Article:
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JAMA Ophthalmology Clinical Challenge
March 2018

Acute Monocular Vision Loss in a Young Adult

Author Affiliations
  • 1School of Medicine and Dentistry, University of Rochester Medical Center, Rochester, New York
  • 2Flaum Eye Institute, University of Rochester Medical Center, Rochester, New York
JAMA Ophthalmol. 2018;136(3):297-298. doi:10.1001/jamaophthalmol.2017.4068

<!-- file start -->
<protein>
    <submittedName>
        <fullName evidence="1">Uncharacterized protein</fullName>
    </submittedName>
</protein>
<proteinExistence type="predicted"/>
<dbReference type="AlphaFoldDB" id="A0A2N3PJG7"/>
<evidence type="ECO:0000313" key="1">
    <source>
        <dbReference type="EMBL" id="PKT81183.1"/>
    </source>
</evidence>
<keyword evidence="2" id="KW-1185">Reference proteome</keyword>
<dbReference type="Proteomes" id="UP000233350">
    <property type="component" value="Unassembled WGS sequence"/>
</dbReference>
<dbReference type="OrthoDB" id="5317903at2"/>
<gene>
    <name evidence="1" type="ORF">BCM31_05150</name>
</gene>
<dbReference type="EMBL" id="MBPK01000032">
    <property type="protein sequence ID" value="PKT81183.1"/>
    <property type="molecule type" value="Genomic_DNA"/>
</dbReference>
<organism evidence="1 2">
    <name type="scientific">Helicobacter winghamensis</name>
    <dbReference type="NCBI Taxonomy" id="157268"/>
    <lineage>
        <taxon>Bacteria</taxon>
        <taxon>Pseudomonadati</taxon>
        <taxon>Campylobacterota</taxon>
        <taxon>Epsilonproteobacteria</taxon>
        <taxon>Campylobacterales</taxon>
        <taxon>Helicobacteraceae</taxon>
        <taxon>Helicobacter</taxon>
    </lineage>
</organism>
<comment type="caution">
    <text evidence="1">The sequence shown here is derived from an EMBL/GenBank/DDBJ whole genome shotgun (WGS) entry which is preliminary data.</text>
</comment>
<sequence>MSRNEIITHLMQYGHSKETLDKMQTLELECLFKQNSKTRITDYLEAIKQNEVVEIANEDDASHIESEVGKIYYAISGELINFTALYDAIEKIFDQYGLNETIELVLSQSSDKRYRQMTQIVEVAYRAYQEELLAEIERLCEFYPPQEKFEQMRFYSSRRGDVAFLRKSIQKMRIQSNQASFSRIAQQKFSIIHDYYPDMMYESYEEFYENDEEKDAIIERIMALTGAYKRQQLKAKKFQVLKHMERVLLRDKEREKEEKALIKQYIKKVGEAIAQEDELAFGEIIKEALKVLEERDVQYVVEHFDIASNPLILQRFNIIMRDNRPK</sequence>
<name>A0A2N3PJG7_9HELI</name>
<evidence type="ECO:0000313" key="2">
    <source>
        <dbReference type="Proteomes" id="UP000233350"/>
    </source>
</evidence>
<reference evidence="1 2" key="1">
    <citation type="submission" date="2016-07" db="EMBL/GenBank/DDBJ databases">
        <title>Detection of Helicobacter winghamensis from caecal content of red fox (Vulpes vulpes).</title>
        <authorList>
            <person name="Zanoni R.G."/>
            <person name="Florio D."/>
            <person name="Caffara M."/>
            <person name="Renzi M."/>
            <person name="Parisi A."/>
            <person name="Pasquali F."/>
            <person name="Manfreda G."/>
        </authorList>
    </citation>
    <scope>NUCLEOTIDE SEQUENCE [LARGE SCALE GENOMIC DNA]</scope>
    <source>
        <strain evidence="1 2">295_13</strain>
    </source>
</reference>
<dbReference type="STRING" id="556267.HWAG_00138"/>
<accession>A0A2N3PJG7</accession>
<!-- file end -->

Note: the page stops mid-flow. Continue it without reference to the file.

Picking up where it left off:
A woman in her 20s was referred to our retina clinic for blurry vision in the left eye that she noticed on waking. Her medical history was negative for diabetes, hypertension, dyslipidemia, and smoking. Her only medication was oral contraception (OCP). The patient’s uncorrected visual acuity was 20/20 OU, and intraocular pressures were 14 mm Hg OD and 15 mm Hg OS. Confrontational visual fields and results of external eye examination were normal. She had full ocular motility and no afferent pupillary defect. Results of the right eye fundus examination were unremarkable (Figure, A). The left eye (Figure, B) had tortuosity and dilation of all branches of the retinal vein, disc edema, scattered intraretinal hemorrhages, and nasal macula nerve fiber layer infarcts. The vitreous was clear, macula flat, and there was no retinal neovascularization. Results of optical coherence tomography confirmed the absence of cystoid macular edema and demonstrated nerve fiber layer thickening and hyperreflectivity, consistent with a nerve fiber layer infarct.